Lord Eric Lubbock of Avebury, Liberal Democrat champion of the legislation, believes the delay is calculated to push the law’s implementation to the next Government.

Santosh Dass, vice-chair of the Anti-Caste Discrimination Alliance, agreed. She said the timetable was:

genuinely overly bureaucratic, designed to kick implementation of the law into the long grass.”

Lobbyists are pushing for a consolidation of the two 12-week consultations, which they believe are redundant. However, Parliamentarians like Lord Avebury admit consolidation is a remote possibility, because it will involve the Government losing face.

Supporters claim the Government is under pressure from wealthy and politically powerful religious groups, who are lobbying for the legislation’s delay in order to protect their own vested interests.

Such groups have their own arguments about the legitimacy of the issue. Lobbyists like the Hindu Council UK, the Alliance of Hindu Organizations, and the British Sikh Council don’t believe the legislation is necessary because, they say, caste-based discrimination doesn’t exist.

The Hindu Council UK claimed in their most recent 2008 report that most UK born Hindus are hardly aware of the caste system. The British Sikh Report 2013 survey revealed that only 3% of those surveyed considered caste to be very important; of those who did identify themselves with a caste, a majority were higher-caste Jatt Sikhs.

These findings support the claim of Pratik Dhattani, spokesperson for the Alliance of Hindu Organizations, that the issue is only confined to this small community. He also criticized reported evidence of caste discrimination as inconclusive and anecdotal, arguing it was hard to prove whether the cases highlighted – mostly of bullying – were a direct result of caste conflict.

The bill’s supporters, however, accuse the opposition of lobbying against the legislation in order to cover up their own perpetuation of discrimination.

If people deny it exists, they’re condoning it,”

said Reena Jaiash, creative director of Caste Away Arts, a non-profit organization raising awareness through art.

Whatever the external influencers, Lord Avebury explained that while some in Government are openly hostile to the legislation, others simply feel that the issue could be dealt with by education.

This concern strikes at the heart of a debate raging within the caste discrimination issue: legislation vs. education as a more effective means of addressing it. Opponents of the bill such as Dhattani argue that legislation is not necessary. He said:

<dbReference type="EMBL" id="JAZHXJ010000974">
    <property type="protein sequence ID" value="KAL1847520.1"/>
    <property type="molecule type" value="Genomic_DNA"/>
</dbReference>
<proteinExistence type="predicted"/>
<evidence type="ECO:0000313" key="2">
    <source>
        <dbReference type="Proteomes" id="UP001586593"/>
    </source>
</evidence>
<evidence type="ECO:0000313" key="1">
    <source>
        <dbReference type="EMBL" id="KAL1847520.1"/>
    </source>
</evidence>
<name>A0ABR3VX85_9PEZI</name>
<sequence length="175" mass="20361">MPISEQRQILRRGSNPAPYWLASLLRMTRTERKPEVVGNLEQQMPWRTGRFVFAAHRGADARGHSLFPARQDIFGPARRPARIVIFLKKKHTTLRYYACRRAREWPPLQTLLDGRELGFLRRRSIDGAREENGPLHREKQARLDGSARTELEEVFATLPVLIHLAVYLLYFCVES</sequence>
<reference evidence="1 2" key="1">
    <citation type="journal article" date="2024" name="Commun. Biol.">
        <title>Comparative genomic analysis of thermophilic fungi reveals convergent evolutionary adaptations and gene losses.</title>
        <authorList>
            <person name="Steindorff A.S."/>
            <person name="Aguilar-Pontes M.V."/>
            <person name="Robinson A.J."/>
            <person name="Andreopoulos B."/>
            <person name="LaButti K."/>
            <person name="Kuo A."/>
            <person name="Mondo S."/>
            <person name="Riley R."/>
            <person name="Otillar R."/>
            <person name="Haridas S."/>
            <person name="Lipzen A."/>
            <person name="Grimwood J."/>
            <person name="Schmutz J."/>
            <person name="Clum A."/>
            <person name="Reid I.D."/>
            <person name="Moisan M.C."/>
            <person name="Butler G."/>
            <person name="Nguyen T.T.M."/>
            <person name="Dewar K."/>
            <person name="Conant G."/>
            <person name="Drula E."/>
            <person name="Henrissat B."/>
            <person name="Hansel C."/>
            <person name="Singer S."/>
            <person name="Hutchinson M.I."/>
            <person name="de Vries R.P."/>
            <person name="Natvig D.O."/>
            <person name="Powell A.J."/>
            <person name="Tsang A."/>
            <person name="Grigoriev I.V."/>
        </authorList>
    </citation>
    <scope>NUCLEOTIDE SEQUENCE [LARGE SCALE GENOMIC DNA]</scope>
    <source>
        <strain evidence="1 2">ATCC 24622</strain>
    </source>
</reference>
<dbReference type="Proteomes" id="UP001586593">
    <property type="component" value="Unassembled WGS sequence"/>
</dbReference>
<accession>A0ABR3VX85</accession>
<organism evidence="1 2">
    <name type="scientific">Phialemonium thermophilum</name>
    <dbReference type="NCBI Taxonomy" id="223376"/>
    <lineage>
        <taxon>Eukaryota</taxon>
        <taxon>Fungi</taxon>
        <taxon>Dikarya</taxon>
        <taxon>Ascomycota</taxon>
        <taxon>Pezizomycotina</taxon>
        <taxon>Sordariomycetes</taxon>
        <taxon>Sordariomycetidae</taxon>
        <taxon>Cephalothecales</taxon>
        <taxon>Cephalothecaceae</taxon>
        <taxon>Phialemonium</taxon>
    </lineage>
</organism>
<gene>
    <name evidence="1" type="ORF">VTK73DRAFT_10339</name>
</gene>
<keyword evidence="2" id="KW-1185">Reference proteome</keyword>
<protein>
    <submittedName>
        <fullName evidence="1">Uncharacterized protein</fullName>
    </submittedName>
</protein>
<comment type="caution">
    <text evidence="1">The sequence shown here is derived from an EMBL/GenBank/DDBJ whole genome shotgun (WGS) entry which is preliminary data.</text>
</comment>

It really is a limited problem and can be eradicated through education, community work, and raising awareness...Wherever the problem is, I want to help eradicate it, but not by legislation. It will cover the entire Indian community who are otherwise unaware of their caste,”

High Commissioner Pillay agreed that law “cannot be the silver bullet”, but nonetheless said she believed it is a necessary component of change. Davinder Prasad, General Secretary of CasteWatch UK, affirmed that legislation, in tandem with education, is necessary to provide understanding and protection for victims of discrimination.

In ACDA’s report, 79 percent of those surveyed believed they wouldn’t be understood by police if they reported a ‘hate crime’ incident based on caste discrimination – meaning that more often than not, incidents aren’t reported.

Prithi Kaeley, who faced verbal abuse in his workplace for ten years because of his caste, explained:

There are so many people, but not everyone speaks out. When I complained, they didn’t do anything, but if I don’t share, nothing will happen. When there’s no resolve, that tells the oppressors they can keep going on. We’re asking the Government because we need protection.”

Jhumat argued that the law would act as a catalyst for change and a loudspeaker for many victims, like Kaeley, in his own community – who at the moment have no means of demanding justice.

While some argue that in the UK, caste is irrelevant, discrimination illegitimate, and legislation unnecessary, all of those interviewed agreed caste-based discrimination was an injustice. And the first hand stories of victims like Jhumat and Kaeley reveal that for at least a minority of the Dalit community in the UK, caste discrimination is a real and ruinous issue.

While the numbers of those affected and the severity of the offences against them are uncertain, activists like Chand argue that regardless of statistics, each person deserves justice and equality:

If only one person is affected, we need to fight for them.”

Mallory Moench